Another example we could give is where all the building work type clauses were complied with but the keys were not returned. Therefore the break clause wasn't enforceable.
The break clause and business decisions
The above are extreme examples of the break clause not being complied with and normally a landlord will take a business view and generally, as long as he is able to rent the property out at a market rate and doesn't see future deterioration in the property assets and its leasing potential, he will take a business decision and consider this acceptable (but don't hold us to this, there are many landlords that will say a lease is a lease and if it isn't complied to then the break clause isn't plausible). Generally speaking we have found that most landlords will make a business decision to force a business to carry on paying the rent when they have, for example, bought another premises, or leased another premises, have closed down ready for retirement or simply caused very bad feelings, not only with the business owner/leaseholder who gets into financial difficulties, but also with the business communities.
Some examples of break clauses that were not enforced where important items were missed
Equally we can give you examples of break clauses that were not enforceable due to the leaseholder not taking the requirements of the break clause seriously enough, or even wrongly interpreting the requirements within the dilapidations.
Let us remind you that the dilapidations served by the landlord will give the element of the structure that doesn't meet the lease requirements and possibly give a repair method. However, it is the leaseholder that decides the repair method that meets the dilapidations or break clause requirement. In this particular instance the landlord's surveyor stated that the asbestos roof handles are damaged, which meant that they broke x, y, z clause of the lease and that should be replaced. However, he had effectively overstepped the mark of his role, but understandably so, as he was trying to get the best deal for the landlord.
In this case the leaseholder didn't challenge him or take advice from a surveyor with specialist knowledge in this area and decided replacing the damaged roof panels would simply be too expensive so didn't carry out any work, which then meant that he had not complied with the lease break clause agreement. If he had taken advice he would have known that in that instance it would have been insufficient to have made the asbestos sheets watertight and if they had affected the appearance internally under clad them. To a surveyor dealing in this type of work this should be basic knowledge.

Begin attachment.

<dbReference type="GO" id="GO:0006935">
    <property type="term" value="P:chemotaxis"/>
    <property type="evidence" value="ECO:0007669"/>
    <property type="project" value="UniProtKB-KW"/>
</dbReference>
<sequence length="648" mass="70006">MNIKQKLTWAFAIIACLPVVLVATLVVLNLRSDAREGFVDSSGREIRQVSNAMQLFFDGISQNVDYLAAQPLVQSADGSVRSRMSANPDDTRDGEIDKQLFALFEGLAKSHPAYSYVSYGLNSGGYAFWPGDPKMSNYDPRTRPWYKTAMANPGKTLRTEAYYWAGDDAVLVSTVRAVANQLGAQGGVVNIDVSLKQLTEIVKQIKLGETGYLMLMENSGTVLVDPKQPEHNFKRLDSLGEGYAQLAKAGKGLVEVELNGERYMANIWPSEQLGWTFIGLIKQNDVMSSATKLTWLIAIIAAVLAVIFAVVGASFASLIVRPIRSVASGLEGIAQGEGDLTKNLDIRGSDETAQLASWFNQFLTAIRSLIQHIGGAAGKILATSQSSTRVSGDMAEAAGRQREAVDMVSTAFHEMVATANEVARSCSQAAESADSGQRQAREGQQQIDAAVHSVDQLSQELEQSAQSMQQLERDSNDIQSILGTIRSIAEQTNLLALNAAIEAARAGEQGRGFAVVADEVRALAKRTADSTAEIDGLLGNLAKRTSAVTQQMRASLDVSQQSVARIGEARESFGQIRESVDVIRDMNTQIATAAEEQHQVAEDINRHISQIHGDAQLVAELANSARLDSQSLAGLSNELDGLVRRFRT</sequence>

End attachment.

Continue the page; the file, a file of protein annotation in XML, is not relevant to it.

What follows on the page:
We have produced a number of articles and book reviews on dilapidations, for more information go to:
If you truly do want an independent expert opinion from a surveyor with regard to valuations, mortgages, mortgage companies, surveys, building surveys, structural reports, engineers reports, specific defects report, structural surveys, home buyers reports or any other property matters please contact 0800 298 5424 for a surveyor to give you a call back.
If you have a commercial property, whether it is freehold or leasehold then sooner or later you may get involved with dilapidation claims. You may wish to look at our Dilapidations Website at www.DilapsHelp.com and for Disputes go to our Disputes Help site www.DisputesHelp.com
We hope you found the article of use and if you have any experiences that you feel should be added to this article that would benefit others, or you feel that some of the information that we have put is wrong then please do not hesitate to contact us (we are only human).